It really seems that Ace King creates more nightmares for players than any other hand. Today, we’ll explore a hand where AK flops top pair/top kicker that needs to decide whether or not to put it all-in. This spot was played in a live $1/$2 cash game and exemplifies how a results-oriented thought process can really lead players to second-guess SUPER +EV plays. Let’s check out the hand…
We open to $15 UTG with A♦K♣. If you’re an online poker player that will look like a huge raise, but in many live $1/2 games it’s fairly standard. We get called by a fishy LAG in the cut-off and an aggro maniac on the button and go three ways to the flop.
Breadfish gives us these important reads on the two villains:
The fishy LAG was a station at times but would show and muck top pair decent kicker if value bet on the river by a villain. He was in around 50% of hands.
The aggro maniac has been showing down some top pair good kicker hands, but also had a broken flush draw on the river and lost a $200+ pot earlier. He was in 100% of the hands dealt.
The flop comes K♦8♣6♣. With a medium SPR of 5 against these specific player types – a fishy LAG who plays a lot of second-best hands and gives action, and a maniac who will put in a lot of money with a lot of different hand strengths – then if a big pot gets created here, we are going to be pretty comfortable with top pair top kicker.
Hero leads for pot, gets called, and then faces a raise. He decides to shove and says this about the action and his thought processes:
I thought I was ahead on the pot bet, but knew I was way behind when reraised even though I still shoved. I think the decision to shove was incorrect and is there any other advice you can provide in these loose low limit games?
I don’t think there’s any reason to view the shove as incorrect. First let’s think about the fishy LAG who calls the flop lead. What kind of hands is this player going to have? They’ll probably call your lead pretty wide and they don’t have a lot of combos that beat you. They have a lot more KQ and KJ that you’re crushing than K8s. Plus they can also have flush draws that you’re beating.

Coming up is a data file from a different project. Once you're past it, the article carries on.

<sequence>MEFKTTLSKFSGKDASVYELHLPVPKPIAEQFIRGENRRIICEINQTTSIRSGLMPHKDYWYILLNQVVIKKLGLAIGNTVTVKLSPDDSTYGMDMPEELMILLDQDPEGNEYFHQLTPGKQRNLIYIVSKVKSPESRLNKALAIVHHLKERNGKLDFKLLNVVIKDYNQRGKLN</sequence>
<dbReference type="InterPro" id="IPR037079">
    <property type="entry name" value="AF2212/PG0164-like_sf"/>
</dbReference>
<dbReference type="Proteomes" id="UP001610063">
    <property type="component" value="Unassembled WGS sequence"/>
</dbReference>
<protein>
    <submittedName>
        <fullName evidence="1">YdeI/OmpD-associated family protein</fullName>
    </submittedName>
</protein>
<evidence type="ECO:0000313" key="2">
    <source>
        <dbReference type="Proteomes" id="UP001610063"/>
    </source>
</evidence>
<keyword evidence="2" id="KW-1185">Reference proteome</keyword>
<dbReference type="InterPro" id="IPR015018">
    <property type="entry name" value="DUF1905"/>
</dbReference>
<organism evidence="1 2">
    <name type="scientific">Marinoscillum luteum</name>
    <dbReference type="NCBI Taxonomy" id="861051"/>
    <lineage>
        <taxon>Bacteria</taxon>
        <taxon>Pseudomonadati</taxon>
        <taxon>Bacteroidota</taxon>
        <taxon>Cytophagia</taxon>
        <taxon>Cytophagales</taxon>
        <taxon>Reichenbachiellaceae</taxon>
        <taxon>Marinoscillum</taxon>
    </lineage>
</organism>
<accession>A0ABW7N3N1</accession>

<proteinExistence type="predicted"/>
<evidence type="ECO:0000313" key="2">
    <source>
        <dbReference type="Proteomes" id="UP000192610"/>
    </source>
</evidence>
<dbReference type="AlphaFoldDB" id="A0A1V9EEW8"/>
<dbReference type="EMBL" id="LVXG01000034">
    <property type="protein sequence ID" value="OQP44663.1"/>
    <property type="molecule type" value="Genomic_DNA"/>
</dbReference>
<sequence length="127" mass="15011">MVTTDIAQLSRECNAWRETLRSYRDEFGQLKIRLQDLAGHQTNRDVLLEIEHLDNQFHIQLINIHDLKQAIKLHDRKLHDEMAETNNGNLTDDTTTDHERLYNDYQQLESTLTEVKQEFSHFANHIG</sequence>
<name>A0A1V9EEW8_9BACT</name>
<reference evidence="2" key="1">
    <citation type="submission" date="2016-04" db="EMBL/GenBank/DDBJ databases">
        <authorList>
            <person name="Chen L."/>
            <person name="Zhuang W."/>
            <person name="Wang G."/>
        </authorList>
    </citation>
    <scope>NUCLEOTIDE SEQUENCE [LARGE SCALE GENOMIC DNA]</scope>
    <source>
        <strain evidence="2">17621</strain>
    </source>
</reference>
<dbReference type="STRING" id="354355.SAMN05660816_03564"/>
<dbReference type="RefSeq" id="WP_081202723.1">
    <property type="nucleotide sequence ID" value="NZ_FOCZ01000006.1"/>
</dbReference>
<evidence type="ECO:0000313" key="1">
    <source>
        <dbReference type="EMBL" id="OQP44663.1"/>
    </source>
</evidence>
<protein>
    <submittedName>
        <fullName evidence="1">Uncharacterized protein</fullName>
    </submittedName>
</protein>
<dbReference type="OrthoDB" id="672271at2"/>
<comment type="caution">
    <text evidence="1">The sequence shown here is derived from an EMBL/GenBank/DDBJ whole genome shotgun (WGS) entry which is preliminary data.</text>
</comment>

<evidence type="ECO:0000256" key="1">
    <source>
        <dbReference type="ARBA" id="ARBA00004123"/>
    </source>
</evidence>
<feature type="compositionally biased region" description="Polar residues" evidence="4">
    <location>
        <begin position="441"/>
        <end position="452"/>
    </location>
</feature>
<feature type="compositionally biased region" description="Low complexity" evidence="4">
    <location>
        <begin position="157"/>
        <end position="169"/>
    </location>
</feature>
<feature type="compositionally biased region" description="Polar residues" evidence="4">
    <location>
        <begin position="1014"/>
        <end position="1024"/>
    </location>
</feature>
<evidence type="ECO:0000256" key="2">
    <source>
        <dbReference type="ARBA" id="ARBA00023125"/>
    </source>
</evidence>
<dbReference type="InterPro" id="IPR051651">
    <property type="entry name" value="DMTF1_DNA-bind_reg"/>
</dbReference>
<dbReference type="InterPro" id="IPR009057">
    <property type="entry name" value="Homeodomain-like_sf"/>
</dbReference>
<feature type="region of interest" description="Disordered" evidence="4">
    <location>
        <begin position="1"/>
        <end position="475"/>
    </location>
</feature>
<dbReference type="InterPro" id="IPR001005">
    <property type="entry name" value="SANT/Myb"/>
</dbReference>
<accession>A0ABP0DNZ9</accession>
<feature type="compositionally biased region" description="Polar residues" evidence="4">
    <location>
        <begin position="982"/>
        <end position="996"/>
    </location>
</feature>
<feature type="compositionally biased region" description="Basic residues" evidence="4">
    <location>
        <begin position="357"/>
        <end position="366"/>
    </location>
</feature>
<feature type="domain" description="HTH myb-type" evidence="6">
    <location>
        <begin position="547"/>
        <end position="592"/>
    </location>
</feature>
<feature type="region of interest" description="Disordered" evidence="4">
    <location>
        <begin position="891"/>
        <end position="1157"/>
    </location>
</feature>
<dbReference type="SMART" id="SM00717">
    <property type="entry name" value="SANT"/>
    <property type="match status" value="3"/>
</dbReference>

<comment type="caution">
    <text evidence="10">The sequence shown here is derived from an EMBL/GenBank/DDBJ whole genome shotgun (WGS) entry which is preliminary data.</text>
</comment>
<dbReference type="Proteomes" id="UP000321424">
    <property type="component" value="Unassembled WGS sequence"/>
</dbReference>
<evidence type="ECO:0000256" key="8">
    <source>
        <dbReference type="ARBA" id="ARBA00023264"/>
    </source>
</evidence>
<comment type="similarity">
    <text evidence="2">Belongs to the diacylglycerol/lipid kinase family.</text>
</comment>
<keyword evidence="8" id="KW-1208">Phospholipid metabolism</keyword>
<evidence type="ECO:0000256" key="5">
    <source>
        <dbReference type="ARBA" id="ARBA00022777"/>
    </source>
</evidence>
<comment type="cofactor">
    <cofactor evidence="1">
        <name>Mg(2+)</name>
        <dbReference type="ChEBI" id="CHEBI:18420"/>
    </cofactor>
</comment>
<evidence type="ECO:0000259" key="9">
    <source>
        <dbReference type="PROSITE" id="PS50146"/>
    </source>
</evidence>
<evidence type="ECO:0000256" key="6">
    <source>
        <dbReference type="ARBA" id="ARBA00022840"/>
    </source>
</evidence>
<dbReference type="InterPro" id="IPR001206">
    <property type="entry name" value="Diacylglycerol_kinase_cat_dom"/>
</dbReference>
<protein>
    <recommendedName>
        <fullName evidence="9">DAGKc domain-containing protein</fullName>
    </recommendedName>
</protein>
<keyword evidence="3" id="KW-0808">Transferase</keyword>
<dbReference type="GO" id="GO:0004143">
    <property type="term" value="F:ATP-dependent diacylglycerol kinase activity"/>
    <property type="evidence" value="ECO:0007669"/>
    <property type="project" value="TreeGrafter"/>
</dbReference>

So we’re feeling pretty comfortable against the fishy LAG, and honestly the same kinds of arguments apply to the aggro maniac. Sure the maniac can turn up with strong hands, but they simply don’t do so very often. Further they’ll have hands that we’re beating with which they’ll happily call a shove. They’re an aggro maniac.
As to more general advice about these games: First, have a plan before the flop. With AK your most likely made hand will be top pair top kicker, so know ahead of time how you’re going to play it against these opponents. Second, don’t overthink this spot. Top pair top kicker is a powerful hand against players with these profiles, particularly at a relatively low SPR around 5. Finally, don’t be results-oriented. It turns out in this exact situation we lost the pot; we actually came third because the LAG made their flush, but that doesn’t mean we played the hand wrong.
We’ve all been here. It sucks when you commit a lot of money to the pot against players who you deem are fishy or maniacs, and they table hands at the absolute top of their range. But this definitely does not mean that we made a mistake. On this occasion, it turns out the aggro maniac crushed the flop with a set, but they’re also going to get to this spot with a range of hands that we have destroyed. This point is so important it needs repeating. Do not be results-oriented!
Against these players’ ranges, getting away from our hand on the flop would have been a sub-optimal decision. I love the way Breadfish played this hand. Don’t second guess it just because you lost it. It’s important to analyze hands like this after a session, but in this one you should conclude you played it great and just suffered some runbad.
If you want to take the next step in improving your game in spots like these, I’m going to recommend my live workbook. It’s ideal for live $1/2 and $2/5 and it’s going to force you to develop your hand-reading and your ability to analyze hands from a technical point of view.
The reason that this is important is that developing these technical skills allows you to analyze spots like the hand above in an objective manner. So you’ll be able to determine if your play was good or not so good irrespective of the actual outcome of the hand. It makes it much easier to move on from a hand like this if you can objectively assess your play, but you only become able to do that by off-table work such as that in my workbook. It covers all kinds of situations including raised pots, three-bet pots, heads-up and multiway situations – pretty much everything you need.
Fundamentally the workbook will allow you to develop the knowledge and confidence to determine if your play was good or bad. That’s central to winning poker.